the present value of the settlement outweighs the potential recovery after
McGee v. Concentra Health Servs., Inc., No. 12-CV-1277-W-DGK, 2015 WL 58532, at *3
(W.D. Mo. Jan. 5, 2015).
Taken together, these factors favor approving the settlements.
Though the parties
reached these agreements before performing substantive motion work, the Court stayed this
matter for the express purpose of allowing the parties to engage in meaningful discovery and
negotiate a settlement. The settlements were obtained after arms-length negotiations and there
are no indicia of collusion.3
The parties’ counsel agree that the agreements were fairly
negotiated, and the Named Plaintiffs have expressly stated that they agree to the settlement
terms. Plaintiffs have declined to pursue class certification. The Court further finds that the
agreements are equitable to the plaintiffs with regard to one another.
compensation paid to the Named Plaintiffs is only $250, and fairly accounts for the time and
effort the named plaintiffs have put forth in the litigation. Finally, the Court accepts the parties’
assertion that plaintiffs’ immediate recovery under the agreements outweighs the risk of taking
this claim to trial.
The settlements provide for a reasonable award of attorneys’ fees.
Finally, the settlements provide for a reasonable award of attorneys’ fees. The FLSA
entitles a prevailing plaintiff to an award of fees and costs, and although the court has discretion
in determining what a reasonable fee is, a fee award is mandatory. Gambrell, 2012 WL 162403,
at *2. Because the settlements provide plaintiffs with some benefit, they are the prevailing party
and their attorneys are entitled to a reasonable fee.
Under the agreements, plaintiffs’ counsel’s fees are individualized and directly related to
each settlement. Counsel will recover 30% of each settling plaintiff’s individual gross settlement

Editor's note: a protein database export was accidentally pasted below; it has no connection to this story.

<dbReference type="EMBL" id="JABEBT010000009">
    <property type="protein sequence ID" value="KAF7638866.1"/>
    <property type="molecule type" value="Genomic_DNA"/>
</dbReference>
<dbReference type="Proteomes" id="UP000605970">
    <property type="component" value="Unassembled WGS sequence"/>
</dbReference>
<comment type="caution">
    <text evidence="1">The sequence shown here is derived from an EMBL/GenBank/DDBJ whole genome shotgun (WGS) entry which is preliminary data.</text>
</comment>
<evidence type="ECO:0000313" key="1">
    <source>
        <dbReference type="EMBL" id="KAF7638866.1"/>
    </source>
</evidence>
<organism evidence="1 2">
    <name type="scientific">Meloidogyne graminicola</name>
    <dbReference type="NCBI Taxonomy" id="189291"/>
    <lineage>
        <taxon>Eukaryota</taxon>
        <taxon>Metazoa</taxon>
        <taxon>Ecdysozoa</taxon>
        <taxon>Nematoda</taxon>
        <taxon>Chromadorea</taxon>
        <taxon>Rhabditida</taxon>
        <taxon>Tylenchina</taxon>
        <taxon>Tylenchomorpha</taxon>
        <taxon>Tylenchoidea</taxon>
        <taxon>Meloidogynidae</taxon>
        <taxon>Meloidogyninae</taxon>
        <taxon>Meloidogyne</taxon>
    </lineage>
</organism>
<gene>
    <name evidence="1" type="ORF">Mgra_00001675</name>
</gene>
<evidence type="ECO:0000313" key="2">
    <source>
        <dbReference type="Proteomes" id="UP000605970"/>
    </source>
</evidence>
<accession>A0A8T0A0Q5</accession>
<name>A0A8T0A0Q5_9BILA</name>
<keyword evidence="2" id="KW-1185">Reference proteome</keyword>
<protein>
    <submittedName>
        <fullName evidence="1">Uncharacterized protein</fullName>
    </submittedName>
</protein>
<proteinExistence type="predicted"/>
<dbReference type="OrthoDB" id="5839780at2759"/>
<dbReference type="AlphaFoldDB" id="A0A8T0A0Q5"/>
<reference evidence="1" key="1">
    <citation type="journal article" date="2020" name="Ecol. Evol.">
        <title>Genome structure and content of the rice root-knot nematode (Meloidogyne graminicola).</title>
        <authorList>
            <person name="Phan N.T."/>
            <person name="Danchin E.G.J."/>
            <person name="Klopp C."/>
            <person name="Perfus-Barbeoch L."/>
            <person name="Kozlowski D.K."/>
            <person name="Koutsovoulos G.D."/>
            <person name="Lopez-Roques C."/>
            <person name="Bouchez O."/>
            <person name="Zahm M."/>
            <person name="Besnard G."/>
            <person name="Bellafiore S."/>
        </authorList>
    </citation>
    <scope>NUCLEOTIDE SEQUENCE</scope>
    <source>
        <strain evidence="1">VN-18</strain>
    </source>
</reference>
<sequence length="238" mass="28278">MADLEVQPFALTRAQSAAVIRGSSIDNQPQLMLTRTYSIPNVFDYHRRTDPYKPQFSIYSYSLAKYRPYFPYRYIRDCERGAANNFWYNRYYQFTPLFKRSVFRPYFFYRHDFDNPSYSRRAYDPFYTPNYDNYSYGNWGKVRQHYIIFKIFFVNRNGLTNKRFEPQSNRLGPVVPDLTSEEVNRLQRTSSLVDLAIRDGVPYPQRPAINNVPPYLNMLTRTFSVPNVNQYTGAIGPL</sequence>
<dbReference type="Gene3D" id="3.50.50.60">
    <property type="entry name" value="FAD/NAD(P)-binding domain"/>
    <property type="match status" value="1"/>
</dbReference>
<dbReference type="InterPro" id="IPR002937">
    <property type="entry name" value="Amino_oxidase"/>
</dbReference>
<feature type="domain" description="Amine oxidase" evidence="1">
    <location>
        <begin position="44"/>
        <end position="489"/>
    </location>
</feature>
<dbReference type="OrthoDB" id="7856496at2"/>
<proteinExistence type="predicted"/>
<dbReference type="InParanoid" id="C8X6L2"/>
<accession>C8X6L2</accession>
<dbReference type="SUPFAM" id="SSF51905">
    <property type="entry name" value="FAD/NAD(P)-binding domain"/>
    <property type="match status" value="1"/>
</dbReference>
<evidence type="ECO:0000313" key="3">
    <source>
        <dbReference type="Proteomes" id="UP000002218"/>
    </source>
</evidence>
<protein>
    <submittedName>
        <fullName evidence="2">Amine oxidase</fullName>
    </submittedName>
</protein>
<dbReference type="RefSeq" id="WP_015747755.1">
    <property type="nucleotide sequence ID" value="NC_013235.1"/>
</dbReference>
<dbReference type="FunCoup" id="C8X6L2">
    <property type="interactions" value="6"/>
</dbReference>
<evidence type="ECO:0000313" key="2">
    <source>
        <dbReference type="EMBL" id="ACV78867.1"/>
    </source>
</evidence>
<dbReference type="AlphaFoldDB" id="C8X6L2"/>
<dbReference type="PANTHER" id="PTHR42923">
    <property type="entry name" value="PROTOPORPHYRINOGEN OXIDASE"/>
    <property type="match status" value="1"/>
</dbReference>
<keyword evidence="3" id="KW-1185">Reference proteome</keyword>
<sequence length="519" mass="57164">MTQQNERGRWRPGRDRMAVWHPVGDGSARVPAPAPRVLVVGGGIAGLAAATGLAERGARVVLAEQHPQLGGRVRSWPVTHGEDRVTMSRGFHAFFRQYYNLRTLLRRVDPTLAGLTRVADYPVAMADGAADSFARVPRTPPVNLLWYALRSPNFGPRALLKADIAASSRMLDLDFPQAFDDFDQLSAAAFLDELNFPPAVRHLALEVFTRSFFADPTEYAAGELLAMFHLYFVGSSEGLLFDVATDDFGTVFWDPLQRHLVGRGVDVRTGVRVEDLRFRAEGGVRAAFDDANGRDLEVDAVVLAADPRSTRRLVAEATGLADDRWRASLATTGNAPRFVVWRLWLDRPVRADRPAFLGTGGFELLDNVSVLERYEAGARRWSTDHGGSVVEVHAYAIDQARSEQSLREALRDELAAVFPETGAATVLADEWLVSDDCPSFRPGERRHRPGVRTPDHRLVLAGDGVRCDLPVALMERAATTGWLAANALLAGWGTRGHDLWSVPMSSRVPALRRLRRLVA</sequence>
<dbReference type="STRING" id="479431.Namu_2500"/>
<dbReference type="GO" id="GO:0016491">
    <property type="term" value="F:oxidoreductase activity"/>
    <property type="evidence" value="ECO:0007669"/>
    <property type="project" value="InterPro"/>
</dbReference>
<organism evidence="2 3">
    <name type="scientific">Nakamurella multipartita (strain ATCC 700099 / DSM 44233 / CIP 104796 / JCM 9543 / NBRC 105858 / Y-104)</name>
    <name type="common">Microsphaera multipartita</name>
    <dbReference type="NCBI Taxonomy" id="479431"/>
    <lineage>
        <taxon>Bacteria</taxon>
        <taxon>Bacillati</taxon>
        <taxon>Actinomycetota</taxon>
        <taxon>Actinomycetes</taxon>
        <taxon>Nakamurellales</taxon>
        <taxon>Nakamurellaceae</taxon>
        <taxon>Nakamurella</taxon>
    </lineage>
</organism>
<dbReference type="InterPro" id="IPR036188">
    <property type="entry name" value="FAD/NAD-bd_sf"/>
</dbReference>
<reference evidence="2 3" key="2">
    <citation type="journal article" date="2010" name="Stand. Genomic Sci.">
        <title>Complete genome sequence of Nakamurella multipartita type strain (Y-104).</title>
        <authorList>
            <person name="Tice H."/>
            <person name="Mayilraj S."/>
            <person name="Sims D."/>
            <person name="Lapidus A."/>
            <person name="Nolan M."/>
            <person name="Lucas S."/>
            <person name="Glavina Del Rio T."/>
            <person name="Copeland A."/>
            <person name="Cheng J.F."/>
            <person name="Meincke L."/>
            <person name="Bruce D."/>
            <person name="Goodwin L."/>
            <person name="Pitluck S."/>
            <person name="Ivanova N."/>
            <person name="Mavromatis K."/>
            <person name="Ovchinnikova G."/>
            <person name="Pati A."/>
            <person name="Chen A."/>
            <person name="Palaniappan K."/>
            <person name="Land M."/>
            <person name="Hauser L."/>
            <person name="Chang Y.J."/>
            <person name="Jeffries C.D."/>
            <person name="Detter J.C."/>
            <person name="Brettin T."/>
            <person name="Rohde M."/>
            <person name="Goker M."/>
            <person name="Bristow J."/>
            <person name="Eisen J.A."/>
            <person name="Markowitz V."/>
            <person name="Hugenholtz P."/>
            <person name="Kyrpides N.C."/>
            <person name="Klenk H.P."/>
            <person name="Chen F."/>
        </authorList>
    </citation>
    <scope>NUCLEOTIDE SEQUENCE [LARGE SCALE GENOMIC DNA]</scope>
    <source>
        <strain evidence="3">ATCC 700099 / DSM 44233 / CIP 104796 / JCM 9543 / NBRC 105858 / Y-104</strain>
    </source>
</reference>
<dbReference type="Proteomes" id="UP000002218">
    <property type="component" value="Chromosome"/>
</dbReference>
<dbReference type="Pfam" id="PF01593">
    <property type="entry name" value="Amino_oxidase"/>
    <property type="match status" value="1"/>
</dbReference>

amount, and counsel will be compensated only for such plaintiffs who actually claim their
The Court has expressed concerns about the confidentiality clauses of the agreements, given the presumption in
favor of openness attending FLSA wage-settlement agreements. See, e.g., Stewart v. USA Tank Sales & Erection
Co., Inc., No. 12-051360-CV-SW-DGK, 2014 WL 836212, at *7 (W.D. Mo. Mar. 4, 2014). Here, the settlement
calculation formula is part of the judicial record and is available to the public, and both Named and Unnamed
Plaintiffs may disclose the formula under the terms of the confidentiality clauses. Further, the agreements do not
contain a liquidated damages penalty in the event of a breach related to the confidentiality clauses. For these
reasons, the Court finds that the confidentiality clauses are fair and equitable.
settlement payment. If each plaintiff claims his or her settlement, plaintiffs’ counsel will receive
a gross amount of $33,630.64, an amount slightly less than the lodestar amount calculated in
their brief. Supp. Br. at 3 (calculating a lodestar amount of $34,408.25 for hours worked by
attorneys and a paralegal).
The Court finds that this amount is reasonable under the
Because the relevant factors support approval, the Court GRANTS the parties’ joint
motion for settlement approval (Doc. 51) as modified in their supplemental briefing (Doc. 53)
and as set forth in the Named Plaintiff Settlement (Doc. 55) and Unnamed Plaintiff Settlement
(Doc. 55-1) submitted to the Court. Plaintiffs’ motion to conditionally certify the class (Doc. 12)
is DENIED AS MOOT.
IT IS SO ORDERED.
Date: September 19, 2016
/s/ Greg Kays
GREG KAYS, CHIEF JUDGE
UNITED STATES DISTRICT COURT